18 Site Furnishings & Amenities PDF version
Site furnishings such as benches should be designed with the appropriate arm rests and backs so that they accommodate all users. Amenities such as trees and shrubs enhance the landscape but must be selected, located and maintained so that they do not compromise the safety, comfort and accessibility of the campus.
Site furnishings and amenities shall be maintained in good working order. Inspections should be carried out at regular intervals. Maintenance staff should be aware of the function of the barrier-free components so that they are not compromised and do not fall into disrepair.
Benches located along frequently travelled routes are appreciated by everyone but particularly by people with disabilities.
A selection of benches for general use shall:
18.3.1 Seating areas shall be designed so that:
18.3.2 Throughout the campus, a variety of bench arrangements is preferred. See Figure 3.5 for recommended layouts.
18.4 Picnic or Outdoor Tables
In an outdoor eating area, a selection of accessible tables should be provided. Where conditions permit some tables should be located in sheltered and shaded areas.
All accessible outdoor tables shall be constructed so that:
18.4.1 A variety of table designs is preferred to give the users options in choosing seating arrangements; ie. at the end of the table and/or along the side creating 2 or 3 settings. Some variation on site is preferable in the height of the table top from grade (680 mm minimum clearance, 750 mm maximum) to accommodate the varying needs of wheelchair users.
18.4.2 Accessible tables shall be sited:
18.5 Litter Receptacles
Open top units are one of the easiest for people with disabilities to use. However, in locations where covered litter receptacles are required to keep out moisture and insects, a hinged, spring loaded door or cover that can be easily opened with one hand should be provided.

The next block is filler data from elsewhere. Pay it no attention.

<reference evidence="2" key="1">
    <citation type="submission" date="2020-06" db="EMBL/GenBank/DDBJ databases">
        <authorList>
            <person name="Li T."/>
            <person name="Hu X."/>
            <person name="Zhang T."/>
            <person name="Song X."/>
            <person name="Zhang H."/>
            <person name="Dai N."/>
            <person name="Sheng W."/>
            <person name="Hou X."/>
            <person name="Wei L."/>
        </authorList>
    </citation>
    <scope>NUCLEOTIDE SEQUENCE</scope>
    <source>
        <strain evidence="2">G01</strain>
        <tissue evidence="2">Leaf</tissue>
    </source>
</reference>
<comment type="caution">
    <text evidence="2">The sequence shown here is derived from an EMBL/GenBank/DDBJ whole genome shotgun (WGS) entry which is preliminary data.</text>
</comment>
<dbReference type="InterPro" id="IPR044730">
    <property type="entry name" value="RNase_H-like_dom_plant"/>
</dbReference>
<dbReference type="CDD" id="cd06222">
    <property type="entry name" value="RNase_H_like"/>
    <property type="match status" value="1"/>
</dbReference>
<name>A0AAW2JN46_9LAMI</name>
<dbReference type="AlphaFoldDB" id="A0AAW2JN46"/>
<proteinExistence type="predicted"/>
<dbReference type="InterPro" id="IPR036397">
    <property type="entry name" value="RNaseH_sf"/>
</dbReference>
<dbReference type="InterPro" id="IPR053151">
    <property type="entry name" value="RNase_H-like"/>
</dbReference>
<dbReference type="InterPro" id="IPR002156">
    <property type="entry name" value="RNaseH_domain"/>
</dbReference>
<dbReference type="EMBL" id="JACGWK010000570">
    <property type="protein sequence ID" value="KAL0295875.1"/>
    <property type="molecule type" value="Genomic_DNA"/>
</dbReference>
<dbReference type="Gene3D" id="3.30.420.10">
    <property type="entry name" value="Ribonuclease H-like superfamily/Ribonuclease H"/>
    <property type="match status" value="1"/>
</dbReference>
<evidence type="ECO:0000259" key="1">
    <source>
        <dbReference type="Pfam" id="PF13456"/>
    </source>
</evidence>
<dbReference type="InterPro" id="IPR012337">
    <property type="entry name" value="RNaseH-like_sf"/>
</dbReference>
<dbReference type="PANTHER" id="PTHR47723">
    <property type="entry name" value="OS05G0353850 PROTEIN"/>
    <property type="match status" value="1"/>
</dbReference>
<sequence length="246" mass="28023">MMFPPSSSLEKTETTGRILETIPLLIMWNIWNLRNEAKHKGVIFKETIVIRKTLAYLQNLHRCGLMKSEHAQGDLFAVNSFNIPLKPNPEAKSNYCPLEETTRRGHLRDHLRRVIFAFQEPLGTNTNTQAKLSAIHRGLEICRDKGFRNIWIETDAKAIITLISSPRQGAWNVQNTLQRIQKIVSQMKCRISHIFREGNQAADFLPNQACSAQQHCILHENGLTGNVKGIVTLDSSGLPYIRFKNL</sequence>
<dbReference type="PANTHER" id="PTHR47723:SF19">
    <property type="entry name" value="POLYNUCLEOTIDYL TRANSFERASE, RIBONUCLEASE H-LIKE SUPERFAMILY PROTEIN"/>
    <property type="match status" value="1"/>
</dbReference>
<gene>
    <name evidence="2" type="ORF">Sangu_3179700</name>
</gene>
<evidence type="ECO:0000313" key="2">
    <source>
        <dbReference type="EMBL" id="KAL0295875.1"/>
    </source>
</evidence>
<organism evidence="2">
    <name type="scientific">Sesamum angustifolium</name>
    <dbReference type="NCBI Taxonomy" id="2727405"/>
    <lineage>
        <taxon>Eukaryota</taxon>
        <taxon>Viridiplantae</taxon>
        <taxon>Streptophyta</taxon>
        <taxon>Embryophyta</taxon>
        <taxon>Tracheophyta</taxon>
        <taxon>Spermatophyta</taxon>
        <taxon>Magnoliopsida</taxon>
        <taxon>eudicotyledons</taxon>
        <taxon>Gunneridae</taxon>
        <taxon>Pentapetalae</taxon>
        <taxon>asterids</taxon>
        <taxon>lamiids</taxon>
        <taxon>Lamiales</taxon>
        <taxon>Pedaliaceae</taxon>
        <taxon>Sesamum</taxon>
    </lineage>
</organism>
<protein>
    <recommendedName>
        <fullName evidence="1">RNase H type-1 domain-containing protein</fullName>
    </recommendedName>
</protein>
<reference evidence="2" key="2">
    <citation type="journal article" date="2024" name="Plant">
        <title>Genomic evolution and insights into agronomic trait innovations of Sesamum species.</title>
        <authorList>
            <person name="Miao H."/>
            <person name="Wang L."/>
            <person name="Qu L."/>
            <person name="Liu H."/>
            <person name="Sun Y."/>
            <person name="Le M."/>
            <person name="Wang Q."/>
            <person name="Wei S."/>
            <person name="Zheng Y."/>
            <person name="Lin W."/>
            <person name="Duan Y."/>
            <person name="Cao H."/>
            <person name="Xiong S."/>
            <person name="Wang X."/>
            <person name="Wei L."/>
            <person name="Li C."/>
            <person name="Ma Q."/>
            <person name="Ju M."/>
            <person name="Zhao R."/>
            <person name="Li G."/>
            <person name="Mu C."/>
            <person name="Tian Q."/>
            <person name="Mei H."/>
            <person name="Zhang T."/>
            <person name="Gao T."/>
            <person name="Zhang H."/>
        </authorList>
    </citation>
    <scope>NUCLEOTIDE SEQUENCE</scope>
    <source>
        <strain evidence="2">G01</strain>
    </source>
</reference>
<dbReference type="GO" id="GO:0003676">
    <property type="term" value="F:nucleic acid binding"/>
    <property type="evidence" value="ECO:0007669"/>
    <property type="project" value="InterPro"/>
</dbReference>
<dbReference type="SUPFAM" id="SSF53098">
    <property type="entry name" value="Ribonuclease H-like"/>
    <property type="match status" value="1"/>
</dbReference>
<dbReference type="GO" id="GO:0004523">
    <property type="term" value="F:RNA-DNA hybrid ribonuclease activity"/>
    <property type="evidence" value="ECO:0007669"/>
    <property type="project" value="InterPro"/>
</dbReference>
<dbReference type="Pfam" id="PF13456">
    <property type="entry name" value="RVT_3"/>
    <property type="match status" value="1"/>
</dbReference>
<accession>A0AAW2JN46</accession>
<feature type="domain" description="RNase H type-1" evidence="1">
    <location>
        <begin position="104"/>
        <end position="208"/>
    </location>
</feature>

Litter receptacles shall be designed so that:
18.5.1 Receptacles shall be placed along frequently used walkways, preferably near intersections. They shall be set back (no further than 300 mm) and should not protrude into the pedestrian route.
18.6 Bicycle Racks & Storage Areas
Bicycles are frequently stored inappropriately, locked to utility poles, signs, or railings where they may protrude or interfere with pedestrians. These can be an obstacle for people with disabilities who require a consistent, unobstructed route free of hazards.
Storage of bicycles should be accommodated along frequently used bicycle routes, preferably near intersections and commonly used buildings and facilities. Storage systems shall be located in such a way as to minimize the tendency of cyclists to ride across pedestrian sidewalks and pathways or lock bicycles to handrails, etc.
The flat type of bicycle rack which provides support for the wheel only at grade is not recommended unless it is located out of the pedestrian route.
18.6.1 Acceptable storage systems shall be cane detectable; the bottom portion being a maximum of 680 mm from grade.
18.6.2 Storage systems shall be setback from the edge of the pedestrian route so that they do not protrude into the pedestrian route when bicycles are placed in the rack.
18.7 Vegetation Considerations
Tree species that have tendencies towards dropping debris or breaking under heavy wind or snow loads should be avoided in situations where they will overhang places where people travel or congregate.
Trees with shallow or surface root systems can cause walkway surfaces to heave or crack. Root systems are approximately equal in spread to the diameter of the tree canopy. Trees with an undesirable rooting characteristic should be avoided or kept an appropriate distance (a minimum of 1/2 the diameter of the breadth of the tree canopy at maturity) from hard surfaces and areas where people walk or congregate.
18.7.1 Vegetation shall be selected, located and maintained so that:
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